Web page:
Carnage #4 is written by Ram V, illustrated by Francesco Manna, colored by Dijjo Lima, and lettered by VC’s Joe Sabino. Marvel Comics publishes it. “A Wild Hunt” showcases the fallout from the previous issue as Jonathan Shayde, Kenneth Neely, and Carnage are pulled through the fabric of time and space. Carnage and Neely land in the realm of Svartalfheim – home to the Dark Elves – where Carnage announces its intent to hunt and kill the gods themselves. Meanwhile, floating through space with only the disembodied voice of Cletus Kasady to keep him company, Shayde encounters an unlikely ally.
Ever since the series began, the creative team has gone to great lengths to show that Carnage has been fundamentally changed by its time with Kasady, and nowhere is that made more apparent than in this issue. V’s script leaps beyond the confines of Earth to the far reaches of outer space, even touching upon the Thor mythos in the process, making Carnage #4 an engaging read from start to finish. Not only does this continue the series’ deep dive into cosmic horror, but its ties to the world of Thor also continue the groundwork that Donny Cates and Ryan Stegman laid down in their Venom run. If V is looking to do for Carnage what Cates did for Venom, I’m all for it.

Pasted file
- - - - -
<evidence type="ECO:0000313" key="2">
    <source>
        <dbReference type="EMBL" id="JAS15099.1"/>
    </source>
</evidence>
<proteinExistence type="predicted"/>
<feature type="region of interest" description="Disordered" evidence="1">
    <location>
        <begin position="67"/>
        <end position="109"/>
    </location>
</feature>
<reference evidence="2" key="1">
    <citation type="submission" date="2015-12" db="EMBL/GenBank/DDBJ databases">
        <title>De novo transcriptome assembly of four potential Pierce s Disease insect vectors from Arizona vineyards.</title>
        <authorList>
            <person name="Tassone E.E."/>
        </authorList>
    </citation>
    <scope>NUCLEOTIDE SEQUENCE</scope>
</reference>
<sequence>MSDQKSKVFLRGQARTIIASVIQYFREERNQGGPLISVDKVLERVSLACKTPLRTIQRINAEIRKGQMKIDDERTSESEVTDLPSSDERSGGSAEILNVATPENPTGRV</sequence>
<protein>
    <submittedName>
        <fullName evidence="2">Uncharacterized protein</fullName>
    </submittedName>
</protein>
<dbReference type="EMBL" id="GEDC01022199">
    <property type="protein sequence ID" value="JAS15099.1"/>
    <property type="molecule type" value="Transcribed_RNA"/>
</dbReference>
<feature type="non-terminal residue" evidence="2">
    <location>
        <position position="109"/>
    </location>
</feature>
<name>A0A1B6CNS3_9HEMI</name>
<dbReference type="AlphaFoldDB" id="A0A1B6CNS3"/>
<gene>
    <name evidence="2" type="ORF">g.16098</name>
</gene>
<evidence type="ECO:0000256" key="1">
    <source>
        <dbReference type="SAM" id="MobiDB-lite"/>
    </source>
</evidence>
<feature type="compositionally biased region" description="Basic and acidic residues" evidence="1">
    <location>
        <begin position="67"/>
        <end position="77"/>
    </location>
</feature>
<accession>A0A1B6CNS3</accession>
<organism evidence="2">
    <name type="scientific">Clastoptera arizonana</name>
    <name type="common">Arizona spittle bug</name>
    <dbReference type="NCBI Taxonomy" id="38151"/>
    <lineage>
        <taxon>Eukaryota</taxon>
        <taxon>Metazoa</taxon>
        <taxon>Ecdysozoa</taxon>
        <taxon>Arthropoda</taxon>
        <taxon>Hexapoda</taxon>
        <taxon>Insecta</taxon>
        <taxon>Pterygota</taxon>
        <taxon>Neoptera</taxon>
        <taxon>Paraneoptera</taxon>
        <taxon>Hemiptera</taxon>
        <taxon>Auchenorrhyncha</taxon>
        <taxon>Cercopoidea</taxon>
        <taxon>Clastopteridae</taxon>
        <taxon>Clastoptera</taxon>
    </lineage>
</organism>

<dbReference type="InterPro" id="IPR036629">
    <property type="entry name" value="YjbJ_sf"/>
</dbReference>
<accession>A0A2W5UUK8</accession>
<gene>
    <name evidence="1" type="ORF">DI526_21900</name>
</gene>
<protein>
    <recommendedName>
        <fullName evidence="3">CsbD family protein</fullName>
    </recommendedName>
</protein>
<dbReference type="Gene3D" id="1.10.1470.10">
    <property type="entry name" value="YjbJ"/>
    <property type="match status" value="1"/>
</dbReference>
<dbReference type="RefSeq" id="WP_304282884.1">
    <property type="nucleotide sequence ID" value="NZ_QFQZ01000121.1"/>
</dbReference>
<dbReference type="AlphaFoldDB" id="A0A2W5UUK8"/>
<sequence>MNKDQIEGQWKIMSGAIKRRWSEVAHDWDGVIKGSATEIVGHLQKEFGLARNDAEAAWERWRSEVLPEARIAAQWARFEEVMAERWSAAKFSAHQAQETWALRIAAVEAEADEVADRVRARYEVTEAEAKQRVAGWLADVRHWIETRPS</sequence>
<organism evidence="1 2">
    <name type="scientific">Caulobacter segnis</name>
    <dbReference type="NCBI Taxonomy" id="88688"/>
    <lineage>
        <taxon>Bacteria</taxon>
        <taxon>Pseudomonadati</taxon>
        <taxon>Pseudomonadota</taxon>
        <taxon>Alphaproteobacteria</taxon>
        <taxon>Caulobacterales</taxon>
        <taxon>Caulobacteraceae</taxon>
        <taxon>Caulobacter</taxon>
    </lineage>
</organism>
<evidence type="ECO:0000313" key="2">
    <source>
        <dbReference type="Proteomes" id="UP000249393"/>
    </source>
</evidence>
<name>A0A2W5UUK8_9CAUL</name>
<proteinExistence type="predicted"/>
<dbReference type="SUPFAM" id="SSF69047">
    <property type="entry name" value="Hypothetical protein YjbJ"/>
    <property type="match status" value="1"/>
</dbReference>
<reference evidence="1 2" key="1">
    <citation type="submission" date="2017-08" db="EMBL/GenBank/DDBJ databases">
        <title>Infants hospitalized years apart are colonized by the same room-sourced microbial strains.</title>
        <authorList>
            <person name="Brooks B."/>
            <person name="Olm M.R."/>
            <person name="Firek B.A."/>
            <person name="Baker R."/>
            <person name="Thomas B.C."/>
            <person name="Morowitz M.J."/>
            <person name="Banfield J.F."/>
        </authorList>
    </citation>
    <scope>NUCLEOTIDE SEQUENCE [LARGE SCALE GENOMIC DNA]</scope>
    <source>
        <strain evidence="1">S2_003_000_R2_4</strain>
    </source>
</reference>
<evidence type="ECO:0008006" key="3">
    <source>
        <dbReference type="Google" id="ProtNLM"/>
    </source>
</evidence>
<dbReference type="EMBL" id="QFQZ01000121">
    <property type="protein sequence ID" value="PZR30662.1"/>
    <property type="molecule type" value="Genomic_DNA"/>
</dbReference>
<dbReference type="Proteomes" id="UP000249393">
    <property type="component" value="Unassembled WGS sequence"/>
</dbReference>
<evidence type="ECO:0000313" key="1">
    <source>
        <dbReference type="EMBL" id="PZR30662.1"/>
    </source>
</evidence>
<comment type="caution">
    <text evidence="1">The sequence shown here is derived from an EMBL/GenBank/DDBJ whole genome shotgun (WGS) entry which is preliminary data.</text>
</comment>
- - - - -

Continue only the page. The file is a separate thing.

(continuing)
Manna’s artwork continues to be another major draw, especially when it comes to the depiction of Svartalfheim. The Dark Elves’ home realm is a tangle of twisted trees and ancient runes, with shadows around every corner. And fret not horror fans; there’s still plenty of gore and chills to go around. Case in point: during a hunting ritual, one of the Dark Elves encounters Carnage and is impaled upon his own spear. That’s not even mentioning the sequences where Shayde is floating through space, which Manna depicts as the large and endless void it is in real life. Talk about your existential crises, huh?
Finally, Lima’s colors add an air of menace to the proceedings. Space and Svartalfheim are depicted as a vast collection of shadows, while the Dark Elves themselves have skin with a hue similar to blackberries. And, of course, red is a looming color, both in the case of Carnage, whose blood-red hue stands out like a sore thumb, and Kasaday’s narration which is peppered throughout the issue. In fact, Sabino gets the chance to play around with different fonts throughout the story, including Carnage’s twisted and bony letters as well as the archaic lettering that the Dark Elves, and everyone in the Thor comics, uses. This has the effect of giving everyone a distinct voice, which is the sign of great lettering.
Carnage #4 expands the series’ horizons as the sinister symbiote travels through time and space in search of new victims to hunt. With all the twists and turns this series is taking, it’s working its way onto the list of titles I routinely pick up at the comic book store. And, if I’m being honest, it should be on your list as well.
Carnage #4 is available wherever comics are sold.
Carnage #4 expands the series’ horizons as the sinister symbiote travels through time and space in search of new victims to hunt. With all the twists and turns this series is taking, it’s working its way onto the list of titles I routinely pick up at the comic book store.